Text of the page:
Field observations and numerical models of a Pleistocene-Holocene feeder dyke swarm associated with a fissure complex to the east of the Tatara-San Pedro-Pellado complex, Southern Volcanic Zone, ChileRevista : Journal of Volcanology and Geothermal Research
Páginas : 107033
Tipo de publicación : ISI Ir a publicación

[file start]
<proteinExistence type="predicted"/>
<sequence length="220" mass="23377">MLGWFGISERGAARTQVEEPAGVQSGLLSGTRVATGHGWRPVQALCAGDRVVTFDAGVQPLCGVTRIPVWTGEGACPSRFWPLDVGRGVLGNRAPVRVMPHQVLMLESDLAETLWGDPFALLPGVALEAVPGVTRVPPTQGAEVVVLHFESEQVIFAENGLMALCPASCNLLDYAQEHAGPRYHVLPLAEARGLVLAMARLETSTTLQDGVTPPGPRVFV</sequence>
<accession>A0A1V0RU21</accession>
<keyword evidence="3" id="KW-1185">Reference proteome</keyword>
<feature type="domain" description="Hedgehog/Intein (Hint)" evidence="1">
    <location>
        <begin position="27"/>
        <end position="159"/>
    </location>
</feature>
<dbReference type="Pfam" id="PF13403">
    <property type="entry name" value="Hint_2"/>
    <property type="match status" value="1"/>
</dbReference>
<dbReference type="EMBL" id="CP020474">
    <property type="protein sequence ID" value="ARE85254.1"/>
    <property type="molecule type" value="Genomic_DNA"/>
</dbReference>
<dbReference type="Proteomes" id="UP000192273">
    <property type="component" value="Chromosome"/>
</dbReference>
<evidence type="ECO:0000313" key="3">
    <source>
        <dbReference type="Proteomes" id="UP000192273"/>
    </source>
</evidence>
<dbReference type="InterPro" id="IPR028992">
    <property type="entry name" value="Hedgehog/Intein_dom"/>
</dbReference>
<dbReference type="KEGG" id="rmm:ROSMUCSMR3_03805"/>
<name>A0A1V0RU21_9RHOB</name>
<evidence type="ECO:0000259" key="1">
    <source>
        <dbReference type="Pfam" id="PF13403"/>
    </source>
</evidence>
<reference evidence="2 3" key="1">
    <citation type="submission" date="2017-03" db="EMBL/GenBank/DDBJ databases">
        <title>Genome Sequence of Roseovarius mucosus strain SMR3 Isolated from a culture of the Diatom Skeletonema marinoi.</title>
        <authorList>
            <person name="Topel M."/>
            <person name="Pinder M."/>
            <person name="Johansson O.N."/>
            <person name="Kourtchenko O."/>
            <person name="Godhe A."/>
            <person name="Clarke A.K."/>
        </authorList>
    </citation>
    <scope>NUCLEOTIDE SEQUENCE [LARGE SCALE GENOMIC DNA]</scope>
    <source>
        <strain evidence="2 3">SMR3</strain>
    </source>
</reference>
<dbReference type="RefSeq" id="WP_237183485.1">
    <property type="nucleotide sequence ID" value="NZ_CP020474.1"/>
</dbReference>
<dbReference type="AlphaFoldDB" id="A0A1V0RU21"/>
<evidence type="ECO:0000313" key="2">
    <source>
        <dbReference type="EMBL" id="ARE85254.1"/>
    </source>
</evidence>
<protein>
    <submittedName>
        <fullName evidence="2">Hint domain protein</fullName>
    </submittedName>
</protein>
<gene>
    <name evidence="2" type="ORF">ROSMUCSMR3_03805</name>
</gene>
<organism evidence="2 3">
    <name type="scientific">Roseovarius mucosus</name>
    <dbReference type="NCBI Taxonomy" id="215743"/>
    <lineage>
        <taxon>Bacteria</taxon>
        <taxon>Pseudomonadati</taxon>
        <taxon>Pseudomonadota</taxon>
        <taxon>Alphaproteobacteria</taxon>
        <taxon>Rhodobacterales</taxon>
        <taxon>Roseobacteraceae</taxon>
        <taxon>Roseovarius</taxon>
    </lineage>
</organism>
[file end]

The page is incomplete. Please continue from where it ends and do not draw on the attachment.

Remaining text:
Magma is transported through the lithosphere as dykes which, during periods of unrest, may feed eruptions at the surface. The propagation path of dykes is influenced by the crustal stress field and can be disturbed by crustal heterogeneities such as contrasting rock units or faults. Moreover, as dykes propagate, they themselves influence the surrounding stress field through processes of stress transfer, crustal deformation and seismic failure. The result is the formation of arrested dykes, as well as contrasting strike and dip angles and dyke segmentation. Here, we study the mechanisms of dyke injection and the role played in modifying the stress field and potential propagation paths of later dyke injections. To do this we combine field data from an eroded and well-exposed shallow feeder dyke swarm with a suite of two-dimensional FEM numerical models. We mapped 35 dyke segments over a ~1 km long dyke swarm exposed ~5 km to the East of Pellado Volcano, in the Tatara-San Pedro-Pellado (TSPP) volcanic complex, Southern Volcanic Zone of the Andes. Detailed mapping of the swarm elucidates two preferential strike orientations, one ~N80°E and the other ~N60°E. Our numerical models simulate both the TSPP volcanic complex and the studied dyke swarm as zones of either magmatic excess pressure or as a rigid inclusion. The crustal segment hosting the volcanic complex and dykes is modelled using an elastic domain subjected to regional compression in select model cases. Model outputs provide the stress and strain fields resulting from the different geometries and applied boundary loads. The model results indicate that individual dyke injections can locally rotate the principal stresses such as to influence the range of orientations over which later dykes will form. The orientation of ?1 at the dyke tip ranges over 60° (±30° either side of the dyke tip) indicating that the strike orientation of later dykes will fall within this range. The effect of adding a bulk regional compression is to locally increase the magnitude of favorably oriented tensile stresses in the bedrock but to reduce the range of ?1 orientations to 40° (±20°). This implies that under a far-field transpressive stress regime, as is common in Andean settings, regional dyke swarms will tend to maintain their strike orientation parallel to the regional bulk stress. These results should be accounted for when studying periods of volcanic unrest in order to discern the location and orientation of potential fissure eruptions in active volcanic areas such as the Southern Volcanic Zone of the Andes.